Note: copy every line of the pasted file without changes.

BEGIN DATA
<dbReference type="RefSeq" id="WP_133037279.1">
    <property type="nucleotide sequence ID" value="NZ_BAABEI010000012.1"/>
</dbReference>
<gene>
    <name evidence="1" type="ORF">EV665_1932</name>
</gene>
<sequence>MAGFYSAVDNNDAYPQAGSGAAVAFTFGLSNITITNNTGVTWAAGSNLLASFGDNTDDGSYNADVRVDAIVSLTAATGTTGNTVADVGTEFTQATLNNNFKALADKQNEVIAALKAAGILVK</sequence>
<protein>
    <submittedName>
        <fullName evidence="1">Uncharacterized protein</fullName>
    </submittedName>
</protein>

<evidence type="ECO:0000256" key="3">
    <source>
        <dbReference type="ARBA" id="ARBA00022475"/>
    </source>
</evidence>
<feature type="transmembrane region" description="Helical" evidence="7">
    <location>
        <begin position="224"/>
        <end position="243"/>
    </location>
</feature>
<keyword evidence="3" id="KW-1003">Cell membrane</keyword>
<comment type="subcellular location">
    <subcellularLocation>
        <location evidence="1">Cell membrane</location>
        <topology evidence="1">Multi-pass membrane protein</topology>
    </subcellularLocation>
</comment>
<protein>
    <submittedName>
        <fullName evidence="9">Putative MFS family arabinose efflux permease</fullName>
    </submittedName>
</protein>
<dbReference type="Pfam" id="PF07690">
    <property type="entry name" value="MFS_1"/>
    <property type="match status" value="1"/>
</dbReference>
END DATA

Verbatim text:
<dbReference type="RefSeq" id="WP_133037279.1">
    <property type="nucleotide sequence ID" value="NZ_BAABEI010000012.1"/>
</dbReference>
<gene>
    <name evidence="1" type="ORF">EV665_1932</name>
</gene>
<sequence>MAGFYSAVDNNDAYPQAGSGAAVAFTFGLSNITITNNTGVTWAAGSNLLASFGDNTDDGSYNADVRVDAIVSLTAATGTTGNTVADVGTEFTQATLNNNFKALADKQNEVIAALKAAGILVK</sequence>
<protein>
    <submittedName>
        <fullName evidence="1">Uncharacterized protein</fullName>
    </submittedName>
</protein>

<evidence type="ECO:0000256" key="3">
    <source>
        <dbReference type="ARBA" id="ARBA00022475"/>
    </source>
</evidence>
<feature type="transmembrane region" description="Helical" evidence="7">
    <location>
        <begin position="224"/>
        <end position="243"/>
    </location>
</feature>
<keyword evidence="3" id="KW-1003">Cell membrane</keyword>
<comment type="subcellular location">
    <subcellularLocation>
        <location evidence="1">Cell membrane</location>
        <topology evidence="1">Multi-pass membrane protein</topology>
    </subcellularLocation>
</comment>
<protein>
    <submittedName>
        <fullName evidence="9">Putative MFS family arabinose efflux permease</fullName>
    </submittedName>
</protein>
<dbReference type="Pfam" id="PF07690">
    <property type="entry name" value="MFS_1"/>
    <property type="match status" value="1"/>
</dbReference>